Skip to content
Mar 30

67% of learners believe professional qualifications are worth it


A recent survey has found that two-thirds of employees believe that studying for professional qualifications enhances their career.

The survey of 4,000 UK professionals asked the following questions:

  • Do you feel that studying for professional qualifications within your industry is worth the effort?
  • Has your level of qualification affected your ability to apply for a job – either positively or negatively?
  • What is your preferred source of learning for knowledge that is valuable to your job?

This survey was open to anyone to respond and encompassed respondents from all backgrounds, so long as they had experience of studying for qualifications for use at work. The key findings are as follows.

  • Over two in three respondents (67%) agreed that studying for professional qualifications within their industry was worth the effort.
  • Nearly half of respondents (49%) believed that their level of qualification helped them to get the career role that they wanted.
  • A sizable minority of respondents (18%) were held back from getting the role that they wanted due to their lack of qualifications.
  • The most popular method of learning was on-the-job learning, at 36% of respondents.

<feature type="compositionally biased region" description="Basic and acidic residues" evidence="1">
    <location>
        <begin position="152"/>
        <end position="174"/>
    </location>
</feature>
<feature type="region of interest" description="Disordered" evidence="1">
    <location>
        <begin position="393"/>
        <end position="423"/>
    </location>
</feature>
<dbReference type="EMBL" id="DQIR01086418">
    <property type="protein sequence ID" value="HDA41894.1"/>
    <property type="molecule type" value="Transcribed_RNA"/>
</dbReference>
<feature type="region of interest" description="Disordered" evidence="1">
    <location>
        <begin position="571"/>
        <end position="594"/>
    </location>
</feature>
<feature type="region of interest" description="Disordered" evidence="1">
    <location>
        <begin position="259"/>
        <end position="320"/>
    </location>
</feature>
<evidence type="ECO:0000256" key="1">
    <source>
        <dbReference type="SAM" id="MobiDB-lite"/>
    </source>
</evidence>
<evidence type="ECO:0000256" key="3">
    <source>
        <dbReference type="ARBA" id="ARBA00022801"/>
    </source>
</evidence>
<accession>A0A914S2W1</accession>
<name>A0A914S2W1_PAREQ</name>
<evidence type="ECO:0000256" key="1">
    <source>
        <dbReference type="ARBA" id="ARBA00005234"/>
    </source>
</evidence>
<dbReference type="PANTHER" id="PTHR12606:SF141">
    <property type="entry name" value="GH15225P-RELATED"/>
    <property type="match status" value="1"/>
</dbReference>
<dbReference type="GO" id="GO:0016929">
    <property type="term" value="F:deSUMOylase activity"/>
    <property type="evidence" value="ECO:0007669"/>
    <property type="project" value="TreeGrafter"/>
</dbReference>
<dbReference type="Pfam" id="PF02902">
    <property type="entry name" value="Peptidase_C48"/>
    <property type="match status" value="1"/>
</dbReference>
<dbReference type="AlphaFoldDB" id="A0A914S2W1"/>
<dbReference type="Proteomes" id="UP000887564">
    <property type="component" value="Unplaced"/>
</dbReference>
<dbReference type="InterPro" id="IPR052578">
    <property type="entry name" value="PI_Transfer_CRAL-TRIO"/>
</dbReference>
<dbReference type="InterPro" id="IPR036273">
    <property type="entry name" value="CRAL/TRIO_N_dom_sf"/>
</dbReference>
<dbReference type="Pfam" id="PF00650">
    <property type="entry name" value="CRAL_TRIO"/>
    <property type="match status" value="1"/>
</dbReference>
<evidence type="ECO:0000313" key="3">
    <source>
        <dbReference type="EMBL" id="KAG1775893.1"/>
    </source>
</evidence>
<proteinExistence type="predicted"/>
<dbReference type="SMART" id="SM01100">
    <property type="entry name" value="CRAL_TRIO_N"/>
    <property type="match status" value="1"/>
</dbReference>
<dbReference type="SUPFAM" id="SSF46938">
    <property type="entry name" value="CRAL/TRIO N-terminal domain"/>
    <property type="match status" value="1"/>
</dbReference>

In terms of employment sectors, the sectors that felt that the qualifications were most worthwhile were as follows:

  • Social work – 90%
  • Teaching and education – 87%
  • Law – 85%

The industries that felt the qualifications were least worth it were:

  • Energy and utilities – 63%
  • Creative arts and design – 62%
  • Recruitment and HR – 60%

Around two-thirds (67%) of respondents agreed that their levels of professional qualification had an impact on their job search, for better or for worse. 

Interestingly, age was a dividing factor when it came to responses to this question. Of those aged 21-24, a combined 80% stated that their level of qualification had some impact on them getting the role that they wanted, and 70% of those aged 25-34 had similar feelings. Older age groups did not find that their level of qualification had such an impact, with around 60% of respondents saying that their qualifications were irrelevant to them getting their chosen role. 

Perhaps the most interesting result from the survey though was that only 11% of respondents identified professional industry qualifications as their preferred source of learning for work. 

  • On-the-job learning – 36%
  • Courses dedicated to improving a specific skill/explaining a process – 29%
  • Discussion with colleagues – 13%
  • Professional industry qualifications – 11%
  • Online sources of expertise: industry publications, newsletters, social media posts – 10%

Kate Gardner, health and safety trainer at International Workplace, commented on these findings, saying:

“We’re seeing more and more organisations recognising the vital role that training has to play in motivating employees and improving their engagement with the business. If employees are supported at work, their careers can progress in line with their skills and experience. Industry-recognised standards are a great way of developing an individual’s career and keeping on top of best practice, but any kind of on-the-job training is useful to continue individuals’ professional development.”

Share it:
Loading Conversation